Sinking Funds have been a major game changer for me in my journey to be debt-free. You’ve probably never heard of the term, but it’s likely that you already have one.

What is a sinking fund?

A sinking fund is a savings plan for money that has been set aside for a specific expense. With a sinking fund, you set aside a little bit of money each pay period to prepare for a future expense. Having a sinking fund eliminates the need to use your credit card and hopefully, eliminates stress and guilt about the purchases you need to make.

What’s the difference between a sinking fund and regular savings?

Unlike regular savings, a sinking fund has been designated for a specific purpose and has a “use by” date. A regular savings is not typically tied to a use by date or a specific spending category. Regular savings would be more appropriate for unexpected expenses such as losing your job or a long term savings goal such as a down payment for a house. 

When would I use a sinking fund?

What you choose to designate for your sinking fund is up to you, but below are a few that I recommend:

  • Holidays
  • Vacation
  • Wedding Expenses
  • Birthdays or Anniversaries
  • Concert Tickets
  • New Clothing

How do I keep my sinking funds organized from my regular savings?

Keeping my funds organized was always my biggest struggle. Before I began using sinking funds all of my money went into one account. It was always a guess of how much money was for vacation and how much was for another event. Now I use a tracker to keep a record of what event I’m saving for, how much I intend to save and how much I saved thus far. Once you know how much money has been specified for your goal you can choose to keep the money in the bank or keep it in a cash envelope for easy access. 

How do I determine how much to save to reach my sinking fund goal?

To determine how much you need to save to reach your sinking fund goal, divide the amount you want to save by the number of pay dates until you need the money. Here are two scenarios:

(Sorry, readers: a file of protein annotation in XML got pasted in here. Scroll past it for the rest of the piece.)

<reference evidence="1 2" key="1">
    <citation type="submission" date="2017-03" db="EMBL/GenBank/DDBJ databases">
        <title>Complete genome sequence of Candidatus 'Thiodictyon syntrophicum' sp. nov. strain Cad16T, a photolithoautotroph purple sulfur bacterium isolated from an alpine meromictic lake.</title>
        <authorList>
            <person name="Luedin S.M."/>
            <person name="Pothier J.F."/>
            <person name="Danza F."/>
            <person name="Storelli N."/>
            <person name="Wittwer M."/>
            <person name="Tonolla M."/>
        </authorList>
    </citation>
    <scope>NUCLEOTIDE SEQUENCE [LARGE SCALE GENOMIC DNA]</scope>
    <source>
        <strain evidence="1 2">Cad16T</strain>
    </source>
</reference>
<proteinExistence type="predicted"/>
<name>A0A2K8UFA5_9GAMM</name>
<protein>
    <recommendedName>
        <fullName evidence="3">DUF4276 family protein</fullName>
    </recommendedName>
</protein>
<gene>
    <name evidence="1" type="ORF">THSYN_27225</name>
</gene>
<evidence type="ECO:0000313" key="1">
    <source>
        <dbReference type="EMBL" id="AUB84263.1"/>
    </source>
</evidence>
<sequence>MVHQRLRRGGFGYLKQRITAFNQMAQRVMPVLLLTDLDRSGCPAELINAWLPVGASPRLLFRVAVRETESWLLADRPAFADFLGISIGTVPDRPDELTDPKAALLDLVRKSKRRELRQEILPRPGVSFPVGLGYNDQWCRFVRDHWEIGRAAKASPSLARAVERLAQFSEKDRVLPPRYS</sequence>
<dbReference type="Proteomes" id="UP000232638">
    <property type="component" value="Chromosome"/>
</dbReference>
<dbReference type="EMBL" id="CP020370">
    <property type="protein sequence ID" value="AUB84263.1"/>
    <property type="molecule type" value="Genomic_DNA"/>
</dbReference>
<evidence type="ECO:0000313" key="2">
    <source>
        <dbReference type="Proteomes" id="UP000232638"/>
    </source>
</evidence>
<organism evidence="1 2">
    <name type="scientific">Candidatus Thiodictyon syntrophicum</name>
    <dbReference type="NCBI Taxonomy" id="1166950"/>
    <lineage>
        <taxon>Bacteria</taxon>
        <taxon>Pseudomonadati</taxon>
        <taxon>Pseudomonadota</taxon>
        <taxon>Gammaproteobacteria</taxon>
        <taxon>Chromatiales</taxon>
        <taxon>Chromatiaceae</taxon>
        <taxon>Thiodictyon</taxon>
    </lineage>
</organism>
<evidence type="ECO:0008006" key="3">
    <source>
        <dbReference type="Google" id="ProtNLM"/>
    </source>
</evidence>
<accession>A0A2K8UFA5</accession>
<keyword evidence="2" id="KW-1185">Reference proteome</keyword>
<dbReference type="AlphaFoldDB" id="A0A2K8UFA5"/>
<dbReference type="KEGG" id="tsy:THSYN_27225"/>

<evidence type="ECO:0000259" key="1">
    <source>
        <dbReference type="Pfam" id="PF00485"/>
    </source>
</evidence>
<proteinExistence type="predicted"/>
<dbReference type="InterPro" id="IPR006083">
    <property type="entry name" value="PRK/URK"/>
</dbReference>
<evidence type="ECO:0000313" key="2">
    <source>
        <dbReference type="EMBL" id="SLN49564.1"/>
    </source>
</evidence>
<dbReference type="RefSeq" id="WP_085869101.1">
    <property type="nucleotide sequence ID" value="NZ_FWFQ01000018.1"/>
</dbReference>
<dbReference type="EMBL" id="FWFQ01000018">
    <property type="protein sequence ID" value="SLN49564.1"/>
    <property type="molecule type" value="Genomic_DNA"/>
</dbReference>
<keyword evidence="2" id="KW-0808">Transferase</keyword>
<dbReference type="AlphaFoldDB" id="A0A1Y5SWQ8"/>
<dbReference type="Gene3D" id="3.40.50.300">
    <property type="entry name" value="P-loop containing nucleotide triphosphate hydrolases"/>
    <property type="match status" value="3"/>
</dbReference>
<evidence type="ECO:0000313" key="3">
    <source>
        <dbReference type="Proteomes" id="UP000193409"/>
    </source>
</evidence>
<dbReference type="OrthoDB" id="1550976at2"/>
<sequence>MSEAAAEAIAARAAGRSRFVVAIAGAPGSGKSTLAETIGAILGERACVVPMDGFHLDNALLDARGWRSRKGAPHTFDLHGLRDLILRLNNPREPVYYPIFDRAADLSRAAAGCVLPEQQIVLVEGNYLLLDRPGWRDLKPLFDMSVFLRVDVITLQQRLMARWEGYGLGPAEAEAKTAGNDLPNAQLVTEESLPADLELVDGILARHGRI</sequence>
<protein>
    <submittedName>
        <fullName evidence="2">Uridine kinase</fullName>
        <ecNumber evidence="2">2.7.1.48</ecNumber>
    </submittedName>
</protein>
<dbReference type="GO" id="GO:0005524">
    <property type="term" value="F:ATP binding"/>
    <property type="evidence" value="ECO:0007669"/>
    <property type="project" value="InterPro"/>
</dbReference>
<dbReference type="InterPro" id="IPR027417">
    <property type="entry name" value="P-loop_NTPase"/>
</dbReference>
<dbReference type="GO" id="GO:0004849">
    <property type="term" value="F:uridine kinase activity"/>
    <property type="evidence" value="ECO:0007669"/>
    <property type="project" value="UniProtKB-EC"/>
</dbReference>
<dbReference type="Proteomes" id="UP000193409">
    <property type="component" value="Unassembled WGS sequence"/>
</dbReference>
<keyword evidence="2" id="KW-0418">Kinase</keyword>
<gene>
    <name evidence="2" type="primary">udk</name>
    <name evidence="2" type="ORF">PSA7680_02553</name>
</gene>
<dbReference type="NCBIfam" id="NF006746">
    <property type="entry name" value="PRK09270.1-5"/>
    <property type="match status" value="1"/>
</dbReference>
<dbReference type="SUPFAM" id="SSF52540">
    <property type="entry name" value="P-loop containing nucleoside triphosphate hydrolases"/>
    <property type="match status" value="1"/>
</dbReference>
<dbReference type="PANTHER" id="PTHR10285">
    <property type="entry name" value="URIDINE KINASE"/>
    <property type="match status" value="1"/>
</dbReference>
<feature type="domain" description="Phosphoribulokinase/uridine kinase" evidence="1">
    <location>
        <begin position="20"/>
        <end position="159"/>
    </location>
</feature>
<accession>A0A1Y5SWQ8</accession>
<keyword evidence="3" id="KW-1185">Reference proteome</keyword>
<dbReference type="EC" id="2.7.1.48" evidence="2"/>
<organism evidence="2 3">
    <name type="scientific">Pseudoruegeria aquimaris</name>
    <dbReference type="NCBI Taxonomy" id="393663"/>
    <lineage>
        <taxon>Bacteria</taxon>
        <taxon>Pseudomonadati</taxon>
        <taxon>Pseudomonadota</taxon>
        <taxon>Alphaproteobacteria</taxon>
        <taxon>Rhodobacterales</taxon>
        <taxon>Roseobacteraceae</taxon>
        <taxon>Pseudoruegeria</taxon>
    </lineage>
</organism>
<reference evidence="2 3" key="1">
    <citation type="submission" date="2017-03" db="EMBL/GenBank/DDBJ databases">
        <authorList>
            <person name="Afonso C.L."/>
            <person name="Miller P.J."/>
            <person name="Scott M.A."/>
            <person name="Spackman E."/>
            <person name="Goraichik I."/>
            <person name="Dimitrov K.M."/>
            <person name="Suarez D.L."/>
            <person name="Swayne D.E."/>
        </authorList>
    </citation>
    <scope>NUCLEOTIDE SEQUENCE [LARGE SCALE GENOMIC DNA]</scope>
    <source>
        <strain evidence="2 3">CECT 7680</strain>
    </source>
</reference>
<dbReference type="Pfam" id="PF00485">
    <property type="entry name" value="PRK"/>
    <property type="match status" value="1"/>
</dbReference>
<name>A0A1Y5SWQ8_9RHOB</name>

Sinking Fund Goal – $500 for Christmas 

Although Christmas is on December 25, you will probably need the money before the 25th to purchase gifts. Let’s say you want to have all gifts purchased by November 29. You have 15 pay dates until November 29. $500/15 pay dates = $33 you will need to save per paycheck towards your goal. 

Sinking Fund Goal – $200 for Anniversary 

Your anniversary is June 12. You have 3 pay dates until your anniversary. You won’t need the money until the day of, so you can save up until the date. $200/3 pay dates = $66 you will need to save towards your goal. 

As you can see from the Christmas example, the earlier you begin to save, the less you have to contribute per pay date. 

My event is over and I have money left over. What do I do with it?

There are a few things you can do with the left over money. 

  1. If it’s an annual event, use it to get a hard start on next year’s savings. 
  2. If this was a one time event, add the money to another sinking fund to complete the goal faster. 
  3. Apply the leftover money towards debt or savings. 

So there you have it. Probably my longest and hopefully my most informative post to date. Still have questions? Slide into my DM’s on Instagram. I’m always happy to help. 

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